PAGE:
Want to stay on top of literature in your field and keep your research up-to-date? One approach that can optimize your search and review time is to create alerts in the databases or search engines that you use.
Let's get started!
This challenge is a twofer: first, we'll create a search alert in Google Scholar, and then we'll create a search alert in one of the library's databases (two very different approaches to staying apprised of information relevant to your discipline). Instructions for each are below.
Note: Setting up alerts in multiple places can be beneficial given that each database or search engine has access to unique content. If you plan to leave UMaine at some point in the future, Google Scholar alerts are free and accessible at any time and with any email address.
Track new publications that are added to databases, based on your search terms.
First up, Google Scholar!
1. Run a search with your keywords.
2. In your results list, on the left side of the page, click on the "Create alert" button.
Note: The Google Scholar Alerts service searches for new material that has been added to the Google Scholar database, which is not always newly published material.
Note: You can also follow authors who have Google Scholar profiles by: clicking on their names in your results list; clicking on Follow; and choosing which aspects of their published works you want to stay abreast of, including new articles by the author, new citations to the author, new articles related to the author's work.
Next, choose one of the options below (EBSCO, ProQuest, or Web of Science):
EBSCO Databases through Fogler Library (e.g., America: History & Life, Art Full Text, CINAHL with Full Text, Environment Complete, LGBTQ+ Source, PsycINFO, and many others)
1. Click on the EBSCOHost Database Collection link.
2. Click on "Sign in" at the top of the page and create a free EBSCO account (or sign into your account if you already have one).
3. Once you are signed into your account, select the database(s) you would like to include in your search alert.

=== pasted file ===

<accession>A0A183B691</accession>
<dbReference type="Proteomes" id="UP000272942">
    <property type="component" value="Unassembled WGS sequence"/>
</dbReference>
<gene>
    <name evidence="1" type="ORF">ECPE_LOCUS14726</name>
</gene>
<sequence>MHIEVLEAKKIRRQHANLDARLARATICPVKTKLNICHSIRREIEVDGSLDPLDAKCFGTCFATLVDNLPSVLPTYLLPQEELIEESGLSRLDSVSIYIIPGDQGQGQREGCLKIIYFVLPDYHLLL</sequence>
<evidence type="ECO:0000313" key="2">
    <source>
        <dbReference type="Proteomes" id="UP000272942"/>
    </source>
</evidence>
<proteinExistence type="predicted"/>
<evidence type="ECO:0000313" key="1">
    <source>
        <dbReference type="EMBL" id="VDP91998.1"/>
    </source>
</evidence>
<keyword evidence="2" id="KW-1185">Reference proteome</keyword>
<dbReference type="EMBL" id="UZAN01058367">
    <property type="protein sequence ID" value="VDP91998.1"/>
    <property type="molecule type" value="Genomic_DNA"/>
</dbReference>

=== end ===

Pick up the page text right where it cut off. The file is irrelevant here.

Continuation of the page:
4. Run a search with your keywords.
5. In the results list, click on the Share dropdown menu and then click Email Alert or RSS feed.
6. Choose your settings and click "Save Alert."
ProQuest Databases through Fogler Library (e.g., Agricultural & Environmental Science Collection, ASFA: Aquatic Sciences and Fisheries Abstracts, EconLit, ERIC, Sociology Collection, and many others)
1. Run a search with your keywords.
2. On the results page, beneath the search box select Save Search/Alert.
3. Select Create Alert.
4. Set your parameters.
Note: Create a free account in ProQuest to modify, delete, or view all of your alerts.
Note: If you do not want your search alert to include all of ProQuest's 40 databases (that is the default), click on the Databases link in the gray bar along the top of the page and select the database(s) relevant to your discipline.
1. Create a free Web of Science account.
2. Run a search with your keywords.
3. On the results page, select "Search History".
4. Select "Save History/Create Alert"
5. Name your search, set your parameters, and select "Save".
Consider tracking new issues of specific journals that are important to your work. An advantage to journal alerts is that they are typically faster than database alerts since they come directly from the publisher. Thus, if you want to be alerted as soon as new content comes out, set up an alert or two to some of your favorite journals. Below are some options.
Congratulations! This completes Day 1 of the Power Researcher Challenge. The next challenge will have you accessing paywalled articles on the open web!
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